Post tooth

As her milk teeth fell out, my daughter got into protracted correspondence with the tooth fairy. The requests for robust evidence of the fairy’s existence ratcheted up and the responses became increasingly unconvincing.

Meanwhile, her cousins – motivated by a devout need to obliterate false idols – told her that Father Christmas didn’t exist.

Plus, through a series of misunderstandings, it transpired that the Easter Bunny wasn’t real either.

So, early on, all that was behind her. Unencumbered, she went off to school to have a load of facts shovelled into her.

And that’s how it’s supposed to be. We’re supposed to know stuff, have access to information, make judgements on the basis of how things are.

But then again, these days it’s how we feel that makes things what they are, or not.

Perceptions are driving politics. I think, therefore it is.

That’s why health tourism is a thing, even if it’s actually not a thing. And why grammar schools are a good idea even though they’re not.

And resisting this tide turns out to be pointless, and the quickest way to be fatally labelled part of the metropolitan elite. So we end up bemoaning the post-truth nature of it all.

But I’m not sure that’s such a useful framing.

For a start, this isn’t so new

I can see the argument that a corner of hell should be reserved for Boris Johnson and Michael Gove to ride around in their mendacious bus. But then I also remember 1992’s truth-stretching ‘Labour’s tax bombshell’ campaign (to give just one example from pre-post-truth times).

Facts are not always all that great anyway

We’ve all listened to unedifying debates where statistics are bandied about, with nobody any the wiser about anything at the end. Facts and truth have long had a strained relationship.

Plus rational fact-based policy discourse is not a problem-free notion

‘Evidence based policy’ can be a good starting point for sensible discourse, but it can also be a way to close down options and deflect attention from structural issues and more deep-seated power dynamics.

Nor is it true anyway that it’s only other people who are ruled by prejudices

I’m reminded of this study, which demonstrated confirmation bias by asking people if they remembered fabricated events. Results showed conservatives more likely to falsely remember seeing Barack Obama greeting the president of Iran, and liberals more likely to falsely remember George W. Bush on holiday with a baseball celebrity during Hurricane Katrina.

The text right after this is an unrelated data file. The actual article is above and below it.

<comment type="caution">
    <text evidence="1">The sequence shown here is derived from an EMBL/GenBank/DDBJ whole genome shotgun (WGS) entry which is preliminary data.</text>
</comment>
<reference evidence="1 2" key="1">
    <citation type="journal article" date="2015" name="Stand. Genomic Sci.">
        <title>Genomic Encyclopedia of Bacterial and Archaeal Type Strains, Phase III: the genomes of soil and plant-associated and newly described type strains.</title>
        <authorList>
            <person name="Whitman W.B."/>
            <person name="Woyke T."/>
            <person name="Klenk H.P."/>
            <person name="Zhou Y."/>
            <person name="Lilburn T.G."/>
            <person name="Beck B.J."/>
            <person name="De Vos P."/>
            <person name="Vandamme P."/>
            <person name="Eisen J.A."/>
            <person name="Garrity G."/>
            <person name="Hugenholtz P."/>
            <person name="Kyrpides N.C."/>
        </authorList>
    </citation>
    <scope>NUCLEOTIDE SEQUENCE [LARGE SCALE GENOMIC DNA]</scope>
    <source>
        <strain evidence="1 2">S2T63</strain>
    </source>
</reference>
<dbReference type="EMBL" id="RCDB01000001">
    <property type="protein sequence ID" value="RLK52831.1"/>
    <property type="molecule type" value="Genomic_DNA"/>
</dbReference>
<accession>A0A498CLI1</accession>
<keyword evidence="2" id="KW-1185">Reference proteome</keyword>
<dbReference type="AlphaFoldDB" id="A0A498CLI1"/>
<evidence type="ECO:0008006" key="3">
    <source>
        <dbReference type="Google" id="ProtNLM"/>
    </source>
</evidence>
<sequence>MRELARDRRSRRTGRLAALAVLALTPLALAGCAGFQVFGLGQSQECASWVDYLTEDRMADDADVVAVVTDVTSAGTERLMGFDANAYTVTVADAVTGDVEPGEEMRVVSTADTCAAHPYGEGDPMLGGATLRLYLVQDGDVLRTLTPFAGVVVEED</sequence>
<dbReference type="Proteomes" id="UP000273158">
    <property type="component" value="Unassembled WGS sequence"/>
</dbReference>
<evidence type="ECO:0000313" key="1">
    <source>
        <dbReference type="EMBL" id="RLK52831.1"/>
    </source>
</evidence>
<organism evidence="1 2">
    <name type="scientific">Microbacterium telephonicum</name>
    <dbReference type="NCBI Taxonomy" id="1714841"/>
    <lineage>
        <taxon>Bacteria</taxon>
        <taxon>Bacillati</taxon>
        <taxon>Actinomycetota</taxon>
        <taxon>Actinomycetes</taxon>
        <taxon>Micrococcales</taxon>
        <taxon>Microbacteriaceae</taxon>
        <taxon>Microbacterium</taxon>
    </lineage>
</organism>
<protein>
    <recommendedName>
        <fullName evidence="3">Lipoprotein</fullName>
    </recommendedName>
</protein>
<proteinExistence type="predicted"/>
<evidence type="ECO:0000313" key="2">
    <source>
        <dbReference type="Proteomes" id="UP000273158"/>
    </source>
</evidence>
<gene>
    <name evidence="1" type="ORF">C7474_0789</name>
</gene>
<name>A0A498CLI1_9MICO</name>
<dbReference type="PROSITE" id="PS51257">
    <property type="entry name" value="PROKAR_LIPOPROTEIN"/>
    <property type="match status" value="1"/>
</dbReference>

As Daniel Kahnemann has shown, rational thought requires heavy investment, and it’s always been the case that we look for short cuts in making sense of the world.

 

But that’s not to say that things aren’t going haywire.

Trump’s poisonous positioning and insidious shape-shifting is a horror story brought to life – but his blurry relationship with truth is only one part of the bigger picture. And in the UK the cynical ‘we’ve had enough of experts’ schtick is deeply unpleasant: here’s Jacob Rees Mogg spectacularly degrading political discourse for example – but that’s more post-integrity than post-truth.

Meanwhile, adding to the dangers, responses to these slippery insurgencies have exposed a paucity of political leadership.

Martin Luther King said, “I refuse to determine what is right by taking a Gallup poll of the trends of the time … A genuine leader is not a searcher for consensus but a moulder of consensus … I would rather be a man of conviction than a man of conformity”.

Instead, these days, the favoured strategy is a mix of hollow expediency and corrosive opportunism. They think they are being clever, riding the tiger of distorted opinion. But that remains to be seen.

And as campaigners, we need to find ways to respond better to these shifting sands and treacherous currents.

We need to be people of conviction. We need to nail some things down and hold onto them.

We need to spend time understanding how the volatilities are playing out, and have a good take on the possible implications.

We need to make sure we are not heading towards irrelevance, that our priorities are the right ones and our ways of working are fit for purpose.

We need to think about framing, tell better stories, present more compelling narratives.

Most of all we need to act with and support the communities who are facing the consequences, now.

But also, we need to think longer term, what lies ahead. If politicians choose to misidentify the problems, and support erroneous solutions, what happens when that doesn’t address the underlying discontent?

It’s hard to see that turning out well, and we need to be ready.

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